U.S. Air Force transfers $5.5M in vehicles to Niger, enhances defense capabilities

  • Published
  • By Tech. Sgt. Stephanie Longoria
  • 435th Air Expeditionary Wing

The 724th Expeditionary Air Base Squadron logistic readiness flight (LRF) received approval through the foreign excess personal property (FEPP) program to transfer approximately 30 motorized vehicles, worth $5.5 million to the Government of Niger at Nigerien Air Base 201, Agadez, Niger, Feb. 11, 2022.

The FEPP program is a process used by the U.S. government to permanently transfer unneeded property to a foreign government. This process saves taxpayer dollars and also increases partner nation’s defense capabilities.

The transfer of vehicles and equipment between the U.S. and Niger has been a two-year coordination process, and vital in assisting Niger Armed Forces (French language: Forces Armées Nigeriennes (FAN)) in the fight against violent extremism and defense against transnational threats while also alleviating storage limitations for Airmen in Africa.

“This is a win for the United States as we continue to build our partner capacity with our host nation,” said Capt. Matthew Reyes, 724th EABS LRF commander. “Another benefit is the installation will free up a large portion of real estate that was being occupied by these vehicles…around 57 thousand square feet.”

The transfer consists of a wide-range of construction equipment no longer being used by the U.S. which will now support FAN-led construction projects both locally and nationally to include a firing range at Nigerien Air Base 101, Niamey enabling more and better training.

“Most of the vehicles were from the old Red Horse unit that used to be here,” said Senior Airman Keelie Ciaro, LRF fleet management and analysis and FEPP program lead.

“It’s mostly construction equipment like bulldozers, rock dumps, graders and loaders,” said Staff Sgt. Jessica Ruiz, LRF fleet management and analysis NCO in-charge and FEPP program lead.

If the assets could not be transferred to the FAN, the Defense Resource Management System (DRMS) would have assumed responsibility which would have required shipment back to the U.S.

“The DRMS program would determine if the vehicles would be repurposed or salvaged,” said Reyes. “The FEPP program is saving the Air Force money in shipping costs by allowing our host nation to receive these vehicles in country, while allowing us to continue building relationships with our partners.”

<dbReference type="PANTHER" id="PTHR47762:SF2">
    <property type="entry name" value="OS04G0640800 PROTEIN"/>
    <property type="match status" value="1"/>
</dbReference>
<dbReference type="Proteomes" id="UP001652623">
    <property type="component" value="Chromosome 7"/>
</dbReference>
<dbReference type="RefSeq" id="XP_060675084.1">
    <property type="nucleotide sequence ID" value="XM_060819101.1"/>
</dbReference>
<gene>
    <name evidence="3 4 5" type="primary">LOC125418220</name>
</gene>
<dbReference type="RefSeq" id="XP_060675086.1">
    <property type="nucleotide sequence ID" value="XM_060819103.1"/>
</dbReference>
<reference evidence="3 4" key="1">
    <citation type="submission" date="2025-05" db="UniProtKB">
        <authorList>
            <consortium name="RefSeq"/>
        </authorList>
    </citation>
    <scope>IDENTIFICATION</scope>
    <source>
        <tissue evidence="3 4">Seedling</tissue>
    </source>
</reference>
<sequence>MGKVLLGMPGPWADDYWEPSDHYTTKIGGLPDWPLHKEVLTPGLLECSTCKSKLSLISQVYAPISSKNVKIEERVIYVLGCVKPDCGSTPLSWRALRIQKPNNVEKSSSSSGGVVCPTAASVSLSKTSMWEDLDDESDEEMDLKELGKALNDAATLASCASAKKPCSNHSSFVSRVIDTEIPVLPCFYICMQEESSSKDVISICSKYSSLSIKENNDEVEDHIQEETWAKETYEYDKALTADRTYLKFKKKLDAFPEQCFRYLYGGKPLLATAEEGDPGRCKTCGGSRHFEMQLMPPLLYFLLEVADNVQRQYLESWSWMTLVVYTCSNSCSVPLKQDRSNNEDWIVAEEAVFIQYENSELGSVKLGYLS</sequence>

“Sending the vehicles would cost more than the worth of the vehicles,” Ruiz added. “Donating them will increase the capabilities of the government of Niger and generate good will between nations.”

Over the last two weeks, nine vehicles were transferred to the FAN. The transfer of vehicles is expected to continue through summer of 2022 while US Airmen and FAN soldiers navigate repair, logistics and administrative processes.

“If a vehicle is close to a functioning capability, the FAN will attempt to fix it and drive off with it,” said Reyes. “If no fixes are possible then the FAN will transport them through alternate methods.”

The immense task of validating and coordinating each vehicle is accomplished by two Airmen; Staff Sgt. Jessica Ruiz and Senior Airman Keelie Ciaro.

“SSgt Ruiz and SrA Cairo have dedicated countless off-duty hours to ensure the safe and timely transfer of these assets,” said Reyes. “All while managing their primary duties as AB201’s only Fleet Management and Analysis team!”

“We appreciate the hard work by all involved to make this a reality and hope that it is the model for the future,” said Mr. Steven Lord, Chief, Theater Logistics Branch, HQ USAFE-AFAF/A4RT. “It just makes logistics sense not to spend taxpayer dollars to move equipment for disposal when it can benefit a partner nation.”  

Niger is critical to frontline counter-violent extremism in both the Sahel and Lake Chad Region; as such, the U.S. steadily invests in further building Niger’s counter-terrorism capabilities.

Airmen at AB 201 continue to be the greatest advantage and the cornerstone of enduring relationships with Nigerien partners by dedicating time and effort to building partner capacity and strengthening their defenses.